Is Pension Income Splitting Right For You?

Pension income splitting is particularly beneficial when one spouse earns a much larger retirement income than the other spouse. Simply put, two retirement incomes that are similar pay less combined tax than if one spouse earns (and pays taxes on) a higher income.

If eligible, you can allocate up to half of your pension to your married or common-law spouse when you complete your annual tax return. For example, if your pension is $50,000 and your married or common-law spouse has no income, you can allocate $14,000 to him or her. This would result in an approximate tax savings of $1,987. Finding the optimal amount to split may take some good old-fashioned number crunching, but the financial rewards may be significant.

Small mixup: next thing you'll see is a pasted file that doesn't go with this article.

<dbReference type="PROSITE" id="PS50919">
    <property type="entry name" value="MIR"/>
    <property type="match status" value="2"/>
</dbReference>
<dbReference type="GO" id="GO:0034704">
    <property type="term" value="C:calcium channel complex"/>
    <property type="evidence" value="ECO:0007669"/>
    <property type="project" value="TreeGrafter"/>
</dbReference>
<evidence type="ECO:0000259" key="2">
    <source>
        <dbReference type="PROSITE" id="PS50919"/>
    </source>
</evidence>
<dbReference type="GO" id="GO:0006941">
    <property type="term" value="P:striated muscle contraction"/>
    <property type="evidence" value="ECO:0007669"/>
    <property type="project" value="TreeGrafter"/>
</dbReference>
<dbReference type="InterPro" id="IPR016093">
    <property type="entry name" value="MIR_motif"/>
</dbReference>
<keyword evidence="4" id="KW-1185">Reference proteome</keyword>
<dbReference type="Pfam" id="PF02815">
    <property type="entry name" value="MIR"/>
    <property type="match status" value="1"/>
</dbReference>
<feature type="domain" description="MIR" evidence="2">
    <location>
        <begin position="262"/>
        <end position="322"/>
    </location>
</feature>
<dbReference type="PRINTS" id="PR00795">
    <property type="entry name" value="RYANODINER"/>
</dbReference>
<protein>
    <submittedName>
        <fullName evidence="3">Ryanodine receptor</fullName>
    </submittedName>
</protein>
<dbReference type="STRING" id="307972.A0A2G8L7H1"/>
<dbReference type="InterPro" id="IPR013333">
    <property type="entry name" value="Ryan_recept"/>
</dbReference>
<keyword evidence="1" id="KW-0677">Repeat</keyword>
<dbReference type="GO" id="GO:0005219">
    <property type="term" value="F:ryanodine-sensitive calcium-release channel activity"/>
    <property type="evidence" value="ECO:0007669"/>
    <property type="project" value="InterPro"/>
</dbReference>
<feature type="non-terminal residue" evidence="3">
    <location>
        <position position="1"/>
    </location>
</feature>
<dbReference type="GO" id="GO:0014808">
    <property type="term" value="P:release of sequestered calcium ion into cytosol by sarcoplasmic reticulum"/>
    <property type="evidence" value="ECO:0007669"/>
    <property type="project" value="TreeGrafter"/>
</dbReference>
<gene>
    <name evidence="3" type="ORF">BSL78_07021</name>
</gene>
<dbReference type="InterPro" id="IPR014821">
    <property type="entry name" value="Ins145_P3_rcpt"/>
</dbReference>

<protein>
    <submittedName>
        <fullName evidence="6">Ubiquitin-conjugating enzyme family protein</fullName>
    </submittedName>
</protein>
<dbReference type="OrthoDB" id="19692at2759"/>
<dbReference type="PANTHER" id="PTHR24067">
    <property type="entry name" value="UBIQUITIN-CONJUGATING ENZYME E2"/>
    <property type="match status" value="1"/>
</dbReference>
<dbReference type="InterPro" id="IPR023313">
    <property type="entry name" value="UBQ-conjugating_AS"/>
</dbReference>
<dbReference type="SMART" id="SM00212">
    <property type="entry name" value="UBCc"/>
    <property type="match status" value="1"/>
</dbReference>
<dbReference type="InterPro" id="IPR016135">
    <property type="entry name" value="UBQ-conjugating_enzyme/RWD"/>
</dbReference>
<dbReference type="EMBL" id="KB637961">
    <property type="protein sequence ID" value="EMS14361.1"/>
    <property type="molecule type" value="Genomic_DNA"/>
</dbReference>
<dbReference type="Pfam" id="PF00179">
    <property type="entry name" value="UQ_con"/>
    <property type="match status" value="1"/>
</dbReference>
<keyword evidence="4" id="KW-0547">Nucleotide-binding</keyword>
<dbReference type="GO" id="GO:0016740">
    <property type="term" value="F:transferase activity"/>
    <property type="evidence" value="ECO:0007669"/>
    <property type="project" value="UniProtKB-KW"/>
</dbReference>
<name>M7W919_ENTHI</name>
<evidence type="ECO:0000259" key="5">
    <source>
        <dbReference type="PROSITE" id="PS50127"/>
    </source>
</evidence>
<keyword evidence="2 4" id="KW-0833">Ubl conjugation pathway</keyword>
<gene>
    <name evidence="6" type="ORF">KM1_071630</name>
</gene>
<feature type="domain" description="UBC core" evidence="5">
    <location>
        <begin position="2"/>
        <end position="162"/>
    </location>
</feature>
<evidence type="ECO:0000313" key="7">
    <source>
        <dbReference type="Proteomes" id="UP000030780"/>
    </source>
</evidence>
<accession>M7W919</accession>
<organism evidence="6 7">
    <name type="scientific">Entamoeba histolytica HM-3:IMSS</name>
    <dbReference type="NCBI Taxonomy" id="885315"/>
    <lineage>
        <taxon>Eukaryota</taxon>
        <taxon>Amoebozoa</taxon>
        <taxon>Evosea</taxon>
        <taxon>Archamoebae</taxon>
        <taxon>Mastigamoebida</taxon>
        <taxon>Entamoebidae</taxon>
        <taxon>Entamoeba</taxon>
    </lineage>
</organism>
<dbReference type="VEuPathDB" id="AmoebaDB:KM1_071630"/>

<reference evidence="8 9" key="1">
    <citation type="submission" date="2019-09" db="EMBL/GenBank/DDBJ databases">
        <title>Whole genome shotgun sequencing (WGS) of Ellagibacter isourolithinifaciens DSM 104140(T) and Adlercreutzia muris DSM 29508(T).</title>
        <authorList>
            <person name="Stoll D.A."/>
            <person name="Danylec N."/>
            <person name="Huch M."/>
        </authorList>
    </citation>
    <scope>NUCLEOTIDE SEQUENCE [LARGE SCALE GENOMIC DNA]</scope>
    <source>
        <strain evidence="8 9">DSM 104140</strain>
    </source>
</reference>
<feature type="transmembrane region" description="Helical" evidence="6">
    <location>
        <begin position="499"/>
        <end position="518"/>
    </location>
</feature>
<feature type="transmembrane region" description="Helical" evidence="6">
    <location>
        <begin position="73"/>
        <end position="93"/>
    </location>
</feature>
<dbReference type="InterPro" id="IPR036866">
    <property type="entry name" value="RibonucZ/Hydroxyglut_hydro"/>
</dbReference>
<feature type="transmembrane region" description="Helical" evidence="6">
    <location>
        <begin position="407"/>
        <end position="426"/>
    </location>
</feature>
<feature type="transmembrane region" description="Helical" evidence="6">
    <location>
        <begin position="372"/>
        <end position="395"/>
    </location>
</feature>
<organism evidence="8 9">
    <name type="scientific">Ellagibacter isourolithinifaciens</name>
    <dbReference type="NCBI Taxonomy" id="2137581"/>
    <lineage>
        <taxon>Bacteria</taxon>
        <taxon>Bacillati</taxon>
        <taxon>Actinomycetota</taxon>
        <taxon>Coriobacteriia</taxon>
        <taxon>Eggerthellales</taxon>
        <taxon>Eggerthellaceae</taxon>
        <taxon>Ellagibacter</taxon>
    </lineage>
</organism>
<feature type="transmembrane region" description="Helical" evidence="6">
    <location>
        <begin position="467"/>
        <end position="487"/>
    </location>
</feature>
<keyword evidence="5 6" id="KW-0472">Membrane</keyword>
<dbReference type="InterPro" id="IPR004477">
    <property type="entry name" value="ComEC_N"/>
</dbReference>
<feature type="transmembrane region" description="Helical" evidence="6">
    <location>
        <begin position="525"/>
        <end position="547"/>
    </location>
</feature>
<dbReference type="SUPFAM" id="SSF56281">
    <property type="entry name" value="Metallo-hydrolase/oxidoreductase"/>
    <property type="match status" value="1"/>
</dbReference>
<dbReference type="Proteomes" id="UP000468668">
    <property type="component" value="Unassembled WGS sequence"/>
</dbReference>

We recommend you consult a tax accountant to determine if pension income splitting is right for you – it's a complex decision that depends on your personal financial situation. You can also get more details from the Canada Revenue Agency.

It's also important to remember that government legislation does not allow us to deduct less tax from pensioners who also intend to split their incomes. We're required to deduct tax based on 100% of your monthly pension payment.